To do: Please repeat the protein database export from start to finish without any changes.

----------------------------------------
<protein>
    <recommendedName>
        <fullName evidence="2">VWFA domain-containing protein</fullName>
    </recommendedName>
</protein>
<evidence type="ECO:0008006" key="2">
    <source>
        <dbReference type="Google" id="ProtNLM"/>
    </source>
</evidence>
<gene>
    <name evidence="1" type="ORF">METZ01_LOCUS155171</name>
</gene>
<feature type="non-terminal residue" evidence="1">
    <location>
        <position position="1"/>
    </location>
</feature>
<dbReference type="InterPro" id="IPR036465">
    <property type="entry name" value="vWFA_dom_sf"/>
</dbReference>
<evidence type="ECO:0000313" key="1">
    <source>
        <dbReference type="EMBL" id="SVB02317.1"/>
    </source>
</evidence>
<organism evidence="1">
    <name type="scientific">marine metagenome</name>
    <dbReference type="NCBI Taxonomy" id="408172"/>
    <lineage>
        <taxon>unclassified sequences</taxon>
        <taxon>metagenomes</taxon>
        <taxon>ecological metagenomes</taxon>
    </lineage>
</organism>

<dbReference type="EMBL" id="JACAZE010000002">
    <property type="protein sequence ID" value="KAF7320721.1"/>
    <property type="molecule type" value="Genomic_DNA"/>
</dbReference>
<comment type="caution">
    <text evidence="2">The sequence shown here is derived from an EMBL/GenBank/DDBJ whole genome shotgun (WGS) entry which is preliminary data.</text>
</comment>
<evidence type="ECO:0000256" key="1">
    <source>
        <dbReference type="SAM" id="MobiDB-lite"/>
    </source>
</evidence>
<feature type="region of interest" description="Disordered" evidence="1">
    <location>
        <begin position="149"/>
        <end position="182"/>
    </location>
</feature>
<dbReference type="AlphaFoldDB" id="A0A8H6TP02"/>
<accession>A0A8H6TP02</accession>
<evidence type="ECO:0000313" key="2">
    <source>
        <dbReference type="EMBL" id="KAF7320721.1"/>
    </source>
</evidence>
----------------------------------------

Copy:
<protein>
    <recommendedName>
        <fullName evidence="2">VWFA domain-containing protein</fullName>
    </recommendedName>
</protein>
<evidence type="ECO:0008006" key="2">
    <source>
        <dbReference type="Google" id="ProtNLM"/>
    </source>
</evidence>
<gene>
    <name evidence="1" type="ORF">METZ01_LOCUS155171</name>
</gene>
<feature type="non-terminal residue" evidence="1">
    <location>
        <position position="1"/>
    </location>
</feature>
<dbReference type="InterPro" id="IPR036465">
    <property type="entry name" value="vWFA_dom_sf"/>
</dbReference>
<evidence type="ECO:0000313" key="1">
    <source>
        <dbReference type="EMBL" id="SVB02317.1"/>
    </source>
</evidence>
<organism evidence="1">
    <name type="scientific">marine metagenome</name>
    <dbReference type="NCBI Taxonomy" id="408172"/>
    <lineage>
        <taxon>unclassified sequences</taxon>
        <taxon>metagenomes</taxon>
        <taxon>ecological metagenomes</taxon>
    </lineage>
</organism>

<dbReference type="EMBL" id="JACAZE010000002">
    <property type="protein sequence ID" value="KAF7320721.1"/>
    <property type="molecule type" value="Genomic_DNA"/>
</dbReference>
<comment type="caution">
    <text evidence="2">The sequence shown here is derived from an EMBL/GenBank/DDBJ whole genome shotgun (WGS) entry which is preliminary data.</text>
</comment>
<evidence type="ECO:0000256" key="1">
    <source>
        <dbReference type="SAM" id="MobiDB-lite"/>
    </source>
</evidence>
<feature type="region of interest" description="Disordered" evidence="1">
    <location>
        <begin position="149"/>
        <end position="182"/>
    </location>
</feature>
<dbReference type="AlphaFoldDB" id="A0A8H6TP02"/>
<accession>A0A8H6TP02</accession>
<evidence type="ECO:0000313" key="2">
    <source>
        <dbReference type="EMBL" id="KAF7320721.1"/>
    </source>
</evidence>